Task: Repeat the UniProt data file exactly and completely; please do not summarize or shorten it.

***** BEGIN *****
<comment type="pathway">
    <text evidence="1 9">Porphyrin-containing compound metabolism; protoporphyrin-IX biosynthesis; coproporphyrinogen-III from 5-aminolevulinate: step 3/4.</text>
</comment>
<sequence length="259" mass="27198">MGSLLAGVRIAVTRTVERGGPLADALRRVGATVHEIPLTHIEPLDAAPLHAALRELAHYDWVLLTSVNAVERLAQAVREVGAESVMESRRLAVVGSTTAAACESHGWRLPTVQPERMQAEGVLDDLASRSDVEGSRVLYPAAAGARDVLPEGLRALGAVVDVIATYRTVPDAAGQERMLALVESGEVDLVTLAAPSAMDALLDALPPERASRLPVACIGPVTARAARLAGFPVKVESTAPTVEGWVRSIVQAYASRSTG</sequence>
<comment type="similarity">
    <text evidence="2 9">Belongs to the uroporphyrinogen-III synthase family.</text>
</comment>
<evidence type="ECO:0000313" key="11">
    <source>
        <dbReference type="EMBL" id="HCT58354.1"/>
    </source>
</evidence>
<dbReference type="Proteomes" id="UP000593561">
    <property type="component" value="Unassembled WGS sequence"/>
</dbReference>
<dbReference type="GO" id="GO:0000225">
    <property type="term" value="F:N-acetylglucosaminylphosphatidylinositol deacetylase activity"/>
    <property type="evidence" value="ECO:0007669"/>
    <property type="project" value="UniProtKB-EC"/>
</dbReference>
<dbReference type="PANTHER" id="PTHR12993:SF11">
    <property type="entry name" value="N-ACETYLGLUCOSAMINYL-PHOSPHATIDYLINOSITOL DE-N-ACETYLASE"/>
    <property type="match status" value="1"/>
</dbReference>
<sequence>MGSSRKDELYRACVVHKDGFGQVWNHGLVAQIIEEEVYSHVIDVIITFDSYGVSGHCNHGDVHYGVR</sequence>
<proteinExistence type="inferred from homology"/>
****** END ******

<comment type="pathway">
    <text evidence="1 9">Porphyrin-containing compound metabolism; protoporphyrin-IX biosynthesis; coproporphyrinogen-III from 5-aminolevulinate: step 3/4.</text>
</comment>
<sequence length="259" mass="27198">MGSLLAGVRIAVTRTVERGGPLADALRRVGATVHEIPLTHIEPLDAAPLHAALRELAHYDWVLLTSVNAVERLAQAVREVGAESVMESRRLAVVGSTTAAACESHGWRLPTVQPERMQAEGVLDDLASRSDVEGSRVLYPAAAGARDVLPEGLRALGAVVDVIATYRTVPDAAGQERMLALVESGEVDLVTLAAPSAMDALLDALPPERASRLPVACIGPVTARAARLAGFPVKVESTAPTVEGWVRSIVQAYASRSTG</sequence>
<comment type="similarity">
    <text evidence="2 9">Belongs to the uroporphyrinogen-III synthase family.</text>
</comment>
<evidence type="ECO:0000313" key="11">
    <source>
        <dbReference type="EMBL" id="HCT58354.1"/>
    </source>
</evidence>
<dbReference type="Proteomes" id="UP000593561">
    <property type="component" value="Unassembled WGS sequence"/>
</dbReference>
<dbReference type="GO" id="GO:0000225">
    <property type="term" value="F:N-acetylglucosaminylphosphatidylinositol deacetylase activity"/>
    <property type="evidence" value="ECO:0007669"/>
    <property type="project" value="UniProtKB-EC"/>
</dbReference>
<dbReference type="PANTHER" id="PTHR12993:SF11">
    <property type="entry name" value="N-ACETYLGLUCOSAMINYL-PHOSPHATIDYLINOSITOL DE-N-ACETYLASE"/>
    <property type="match status" value="1"/>
</dbReference>
<sequence>MGSSRKDELYRACVVHKDGFGQVWNHGLVAQIIEEEVYSHVIDVIITFDSYGVSGHCNHGDVHYGVR</sequence>
<proteinExistence type="inferred from homology"/>